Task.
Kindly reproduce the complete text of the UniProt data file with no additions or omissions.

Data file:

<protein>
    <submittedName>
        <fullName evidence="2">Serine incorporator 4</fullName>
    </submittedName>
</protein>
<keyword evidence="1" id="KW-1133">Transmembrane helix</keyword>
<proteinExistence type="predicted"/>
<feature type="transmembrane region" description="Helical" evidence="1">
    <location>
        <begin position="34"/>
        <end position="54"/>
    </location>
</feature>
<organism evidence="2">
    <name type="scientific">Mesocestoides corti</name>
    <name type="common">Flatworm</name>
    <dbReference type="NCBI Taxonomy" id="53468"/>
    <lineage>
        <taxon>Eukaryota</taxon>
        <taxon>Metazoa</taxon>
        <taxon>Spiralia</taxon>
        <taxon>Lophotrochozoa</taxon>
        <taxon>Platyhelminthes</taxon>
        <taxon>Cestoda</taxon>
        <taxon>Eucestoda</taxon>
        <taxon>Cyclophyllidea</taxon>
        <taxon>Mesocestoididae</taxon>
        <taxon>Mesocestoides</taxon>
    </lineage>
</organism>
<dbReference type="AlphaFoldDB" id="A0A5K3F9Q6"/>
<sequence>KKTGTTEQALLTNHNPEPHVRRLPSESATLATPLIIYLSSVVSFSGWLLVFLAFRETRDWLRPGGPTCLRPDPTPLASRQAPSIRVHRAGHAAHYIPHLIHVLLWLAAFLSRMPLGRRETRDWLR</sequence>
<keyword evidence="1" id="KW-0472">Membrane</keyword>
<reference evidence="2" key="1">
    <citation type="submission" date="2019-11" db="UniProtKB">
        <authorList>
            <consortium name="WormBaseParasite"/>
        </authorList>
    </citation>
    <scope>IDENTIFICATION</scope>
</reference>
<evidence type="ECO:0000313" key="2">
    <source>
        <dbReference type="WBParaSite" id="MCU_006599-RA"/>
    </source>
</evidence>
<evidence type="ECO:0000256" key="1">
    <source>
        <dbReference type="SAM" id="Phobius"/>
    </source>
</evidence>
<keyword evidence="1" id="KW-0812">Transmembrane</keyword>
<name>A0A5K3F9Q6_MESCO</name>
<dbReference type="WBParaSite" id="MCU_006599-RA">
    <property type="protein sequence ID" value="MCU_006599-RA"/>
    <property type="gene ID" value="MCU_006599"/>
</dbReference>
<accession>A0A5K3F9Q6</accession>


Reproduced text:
<protein>
    <submittedName>
        <fullName evidence="2">Serine incorporator 4</fullName>
    </submittedName>
</protein>
<keyword evidence="1" id="KW-1133">Transmembrane helix</keyword>
<proteinExistence type="predicted"/>
<feature type="transmembrane region" description="Helical" evidence="1">
    <location>
        <begin position="34"/>
        <end position="54"/>
    </location>
</feature>
<organism evidence="2">
    <name type="scientific">Mesocestoides corti</name>
    <name type="common">Flatworm</name>
    <dbReference type="NCBI Taxonomy" id="53468"/>
    <lineage>
        <taxon>Eukaryota</taxon>
        <taxon>Metazoa</taxon>
        <taxon>Spiralia</taxon>
        <taxon>Lophotrochozoa</taxon>
        <taxon>Platyhelminthes</taxon>
        <taxon>Cestoda</taxon>
        <taxon>Eucestoda</taxon>
        <taxon>Cyclophyllidea</taxon>
        <taxon>Mesocestoididae</taxon>
        <taxon>Mesocestoides</taxon>
    </lineage>
</organism>
<dbReference type="AlphaFoldDB" id="A0A5K3F9Q6"/>
<sequence>KKTGTTEQALLTNHNPEPHVRRLPSESATLATPLIIYLSSVVSFSGWLLVFLAFRETRDWLRPGGPTCLRPDPTPLASRQAPSIRVHRAGHAAHYIPHLIHVLLWLAAFLSRMPLGRRETRDWLR</sequence>
<keyword evidence="1" id="KW-0472">Membrane</keyword>
<reference evidence="2" key="1">
    <citation type="submission" date="2019-11" db="UniProtKB">
        <authorList>
            <consortium name="WormBaseParasite"/>
        </authorList>
    </citation>
    <scope>IDENTIFICATION</scope>
</reference>
<evidence type="ECO:0000313" key="2">
    <source>
        <dbReference type="WBParaSite" id="MCU_006599-RA"/>
    </source>
</evidence>
<evidence type="ECO:0000256" key="1">
    <source>
        <dbReference type="SAM" id="Phobius"/>
    </source>
</evidence>
<keyword evidence="1" id="KW-0812">Transmembrane</keyword>
<name>A0A5K3F9Q6_MESCO</name>
<dbReference type="WBParaSite" id="MCU_006599-RA">
    <property type="protein sequence ID" value="MCU_006599-RA"/>
    <property type="gene ID" value="MCU_006599"/>
</dbReference>
<accession>A0A5K3F9Q6</accession>